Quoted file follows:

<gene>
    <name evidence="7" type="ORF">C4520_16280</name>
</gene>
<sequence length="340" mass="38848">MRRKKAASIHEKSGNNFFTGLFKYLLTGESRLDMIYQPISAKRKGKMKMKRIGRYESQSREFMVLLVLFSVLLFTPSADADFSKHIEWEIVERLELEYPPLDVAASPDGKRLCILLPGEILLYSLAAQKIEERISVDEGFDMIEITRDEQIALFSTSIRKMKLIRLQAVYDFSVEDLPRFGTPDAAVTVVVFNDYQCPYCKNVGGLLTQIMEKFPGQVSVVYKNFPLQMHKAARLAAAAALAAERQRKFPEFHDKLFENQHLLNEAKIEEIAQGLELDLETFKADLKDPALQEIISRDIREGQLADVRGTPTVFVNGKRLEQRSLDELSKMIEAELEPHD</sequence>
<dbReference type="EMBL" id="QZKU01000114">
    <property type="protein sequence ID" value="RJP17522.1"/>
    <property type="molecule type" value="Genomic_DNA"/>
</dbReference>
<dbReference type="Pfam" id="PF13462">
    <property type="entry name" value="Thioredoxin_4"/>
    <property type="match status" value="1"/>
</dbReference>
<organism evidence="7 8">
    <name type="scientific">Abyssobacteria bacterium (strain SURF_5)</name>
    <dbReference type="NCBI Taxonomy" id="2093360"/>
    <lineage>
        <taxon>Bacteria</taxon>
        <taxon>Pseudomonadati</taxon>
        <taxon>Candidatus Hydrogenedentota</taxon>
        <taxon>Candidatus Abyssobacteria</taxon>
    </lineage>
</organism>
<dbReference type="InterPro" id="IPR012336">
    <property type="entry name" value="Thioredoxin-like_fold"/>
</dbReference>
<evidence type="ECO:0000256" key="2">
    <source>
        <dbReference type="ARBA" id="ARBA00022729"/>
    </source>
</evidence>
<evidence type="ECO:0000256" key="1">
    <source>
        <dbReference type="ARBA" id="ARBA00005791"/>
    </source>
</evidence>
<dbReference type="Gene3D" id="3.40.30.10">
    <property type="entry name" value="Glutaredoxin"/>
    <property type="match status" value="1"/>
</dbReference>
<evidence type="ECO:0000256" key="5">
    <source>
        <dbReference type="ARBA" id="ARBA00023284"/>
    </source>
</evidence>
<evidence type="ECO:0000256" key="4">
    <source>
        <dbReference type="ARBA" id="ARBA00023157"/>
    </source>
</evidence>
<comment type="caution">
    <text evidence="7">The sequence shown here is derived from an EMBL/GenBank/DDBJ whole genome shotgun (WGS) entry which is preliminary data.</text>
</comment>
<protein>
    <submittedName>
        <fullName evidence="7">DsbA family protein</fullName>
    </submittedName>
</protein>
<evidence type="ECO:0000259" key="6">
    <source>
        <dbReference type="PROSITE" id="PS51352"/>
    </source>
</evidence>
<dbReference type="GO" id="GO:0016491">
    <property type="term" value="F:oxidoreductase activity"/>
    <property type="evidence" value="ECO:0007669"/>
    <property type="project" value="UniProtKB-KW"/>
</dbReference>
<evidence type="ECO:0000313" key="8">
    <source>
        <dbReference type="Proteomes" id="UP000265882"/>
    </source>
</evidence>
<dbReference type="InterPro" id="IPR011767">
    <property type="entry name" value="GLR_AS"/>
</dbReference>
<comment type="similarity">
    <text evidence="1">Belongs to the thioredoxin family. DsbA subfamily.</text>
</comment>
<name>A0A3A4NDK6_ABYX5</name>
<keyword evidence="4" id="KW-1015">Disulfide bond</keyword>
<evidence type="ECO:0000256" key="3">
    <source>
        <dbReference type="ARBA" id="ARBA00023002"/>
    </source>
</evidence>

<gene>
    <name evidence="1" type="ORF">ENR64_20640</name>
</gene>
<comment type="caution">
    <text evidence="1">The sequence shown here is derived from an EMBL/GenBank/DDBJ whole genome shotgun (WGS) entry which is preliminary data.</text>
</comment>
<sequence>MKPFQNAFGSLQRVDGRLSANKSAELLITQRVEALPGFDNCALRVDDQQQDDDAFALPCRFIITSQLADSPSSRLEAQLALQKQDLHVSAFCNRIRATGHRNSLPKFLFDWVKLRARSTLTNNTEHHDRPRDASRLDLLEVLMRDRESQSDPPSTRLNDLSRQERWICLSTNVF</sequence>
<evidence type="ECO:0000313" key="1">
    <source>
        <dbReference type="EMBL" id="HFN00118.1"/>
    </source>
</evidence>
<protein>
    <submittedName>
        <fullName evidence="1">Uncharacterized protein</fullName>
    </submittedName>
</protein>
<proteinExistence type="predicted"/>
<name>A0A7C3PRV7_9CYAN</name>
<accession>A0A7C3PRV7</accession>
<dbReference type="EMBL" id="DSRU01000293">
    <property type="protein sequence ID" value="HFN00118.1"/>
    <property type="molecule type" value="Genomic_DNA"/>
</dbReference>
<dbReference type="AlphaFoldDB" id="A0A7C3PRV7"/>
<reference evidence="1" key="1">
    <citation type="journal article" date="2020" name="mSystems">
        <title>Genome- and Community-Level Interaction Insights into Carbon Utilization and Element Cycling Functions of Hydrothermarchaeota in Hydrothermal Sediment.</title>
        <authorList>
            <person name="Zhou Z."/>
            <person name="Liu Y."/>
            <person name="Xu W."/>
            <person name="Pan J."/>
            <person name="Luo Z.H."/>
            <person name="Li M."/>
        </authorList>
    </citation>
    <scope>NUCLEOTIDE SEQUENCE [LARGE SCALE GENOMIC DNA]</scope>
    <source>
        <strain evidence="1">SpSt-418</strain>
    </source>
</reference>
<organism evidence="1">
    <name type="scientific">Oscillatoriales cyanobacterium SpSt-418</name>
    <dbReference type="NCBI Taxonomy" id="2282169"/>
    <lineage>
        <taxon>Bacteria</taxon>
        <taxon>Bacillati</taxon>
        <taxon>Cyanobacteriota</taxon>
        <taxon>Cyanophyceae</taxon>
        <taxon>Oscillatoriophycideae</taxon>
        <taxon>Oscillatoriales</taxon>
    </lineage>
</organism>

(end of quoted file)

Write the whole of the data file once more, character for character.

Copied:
<gene>
    <name evidence="7" type="ORF">C4520_16280</name>
</gene>
<sequence length="340" mass="38848">MRRKKAASIHEKSGNNFFTGLFKYLLTGESRLDMIYQPISAKRKGKMKMKRIGRYESQSREFMVLLVLFSVLLFTPSADADFSKHIEWEIVERLELEYPPLDVAASPDGKRLCILLPGEILLYSLAAQKIEERISVDEGFDMIEITRDEQIALFSTSIRKMKLIRLQAVYDFSVEDLPRFGTPDAAVTVVVFNDYQCPYCKNVGGLLTQIMEKFPGQVSVVYKNFPLQMHKAARLAAAAALAAERQRKFPEFHDKLFENQHLLNEAKIEEIAQGLELDLETFKADLKDPALQEIISRDIREGQLADVRGTPTVFVNGKRLEQRSLDELSKMIEAELEPHD</sequence>
<dbReference type="EMBL" id="QZKU01000114">
    <property type="protein sequence ID" value="RJP17522.1"/>
    <property type="molecule type" value="Genomic_DNA"/>
</dbReference>
<dbReference type="Pfam" id="PF13462">
    <property type="entry name" value="Thioredoxin_4"/>
    <property type="match status" value="1"/>
</dbReference>
<organism evidence="7 8">
    <name type="scientific">Abyssobacteria bacterium (strain SURF_5)</name>
    <dbReference type="NCBI Taxonomy" id="2093360"/>
    <lineage>
        <taxon>Bacteria</taxon>
        <taxon>Pseudomonadati</taxon>
        <taxon>Candidatus Hydrogenedentota</taxon>
        <taxon>Candidatus Abyssobacteria</taxon>
    </lineage>
</organism>
<dbReference type="InterPro" id="IPR012336">
    <property type="entry name" value="Thioredoxin-like_fold"/>
</dbReference>
<evidence type="ECO:0000256" key="2">
    <source>
        <dbReference type="ARBA" id="ARBA00022729"/>
    </source>
</evidence>
<evidence type="ECO:0000256" key="1">
    <source>
        <dbReference type="ARBA" id="ARBA00005791"/>
    </source>
</evidence>
<dbReference type="Gene3D" id="3.40.30.10">
    <property type="entry name" value="Glutaredoxin"/>
    <property type="match status" value="1"/>
</dbReference>
<evidence type="ECO:0000256" key="5">
    <source>
        <dbReference type="ARBA" id="ARBA00023284"/>
    </source>
</evidence>
<evidence type="ECO:0000256" key="4">
    <source>
        <dbReference type="ARBA" id="ARBA00023157"/>
    </source>
</evidence>
<comment type="caution">
    <text evidence="7">The sequence shown here is derived from an EMBL/GenBank/DDBJ whole genome shotgun (WGS) entry which is preliminary data.</text>
</comment>
<protein>
    <submittedName>
        <fullName evidence="7">DsbA family protein</fullName>
    </submittedName>
</protein>
<evidence type="ECO:0000259" key="6">
    <source>
        <dbReference type="PROSITE" id="PS51352"/>
    </source>
</evidence>
<dbReference type="GO" id="GO:0016491">
    <property type="term" value="F:oxidoreductase activity"/>
    <property type="evidence" value="ECO:0007669"/>
    <property type="project" value="UniProtKB-KW"/>
</dbReference>
<evidence type="ECO:0000313" key="8">
    <source>
        <dbReference type="Proteomes" id="UP000265882"/>
    </source>
</evidence>
<dbReference type="InterPro" id="IPR011767">
    <property type="entry name" value="GLR_AS"/>
</dbReference>
<comment type="similarity">
    <text evidence="1">Belongs to the thioredoxin family. DsbA subfamily.</text>
</comment>
<name>A0A3A4NDK6_ABYX5</name>
<keyword evidence="4" id="KW-1015">Disulfide bond</keyword>
<evidence type="ECO:0000256" key="3">
    <source>
        <dbReference type="ARBA" id="ARBA00023002"/>
    </source>
</evidence>

<gene>
    <name evidence="1" type="ORF">ENR64_20640</name>
</gene>
<comment type="caution">
    <text evidence="1">The sequence shown here is derived from an EMBL/GenBank/DDBJ whole genome shotgun (WGS) entry which is preliminary data.</text>
</comment>
<sequence>MKPFQNAFGSLQRVDGRLSANKSAELLITQRVEALPGFDNCALRVDDQQQDDDAFALPCRFIITSQLADSPSSRLEAQLALQKQDLHVSAFCNRIRATGHRNSLPKFLFDWVKLRARSTLTNNTEHHDRPRDASRLDLLEVLMRDRESQSDPPSTRLNDLSRQERWICLSTNVF</sequence>
<evidence type="ECO:0000313" key="1">
    <source>
        <dbReference type="EMBL" id="HFN00118.1"/>
    </source>
</evidence>
<protein>
    <submittedName>
        <fullName evidence="1">Uncharacterized protein</fullName>
    </submittedName>
</protein>
<proteinExistence type="predicted"/>
<name>A0A7C3PRV7_9CYAN</name>
<accession>A0A7C3PRV7</accession>
<dbReference type="EMBL" id="DSRU01000293">
    <property type="protein sequence ID" value="HFN00118.1"/>
    <property type="molecule type" value="Genomic_DNA"/>
</dbReference>
<dbReference type="AlphaFoldDB" id="A0A7C3PRV7"/>
<reference evidence="1" key="1">
    <citation type="journal article" date="2020" name="mSystems">
        <title>Genome- and Community-Level Interaction Insights into Carbon Utilization and Element Cycling Functions of Hydrothermarchaeota in Hydrothermal Sediment.</title>
        <authorList>
            <person name="Zhou Z."/>
            <person name="Liu Y."/>
            <person name="Xu W."/>
            <person name="Pan J."/>
            <person name="Luo Z.H."/>
            <person name="Li M."/>
        </authorList>
    </citation>
    <scope>NUCLEOTIDE SEQUENCE [LARGE SCALE GENOMIC DNA]</scope>
    <source>
        <strain evidence="1">SpSt-418</strain>
    </source>
</reference>
<organism evidence="1">
    <name type="scientific">Oscillatoriales cyanobacterium SpSt-418</name>
    <dbReference type="NCBI Taxonomy" id="2282169"/>
    <lineage>
        <taxon>Bacteria</taxon>
        <taxon>Bacillati</taxon>
        <taxon>Cyanobacteriota</taxon>
        <taxon>Cyanophyceae</taxon>
        <taxon>Oscillatoriophycideae</taxon>
        <taxon>Oscillatoriales</taxon>
    </lineage>
</organism>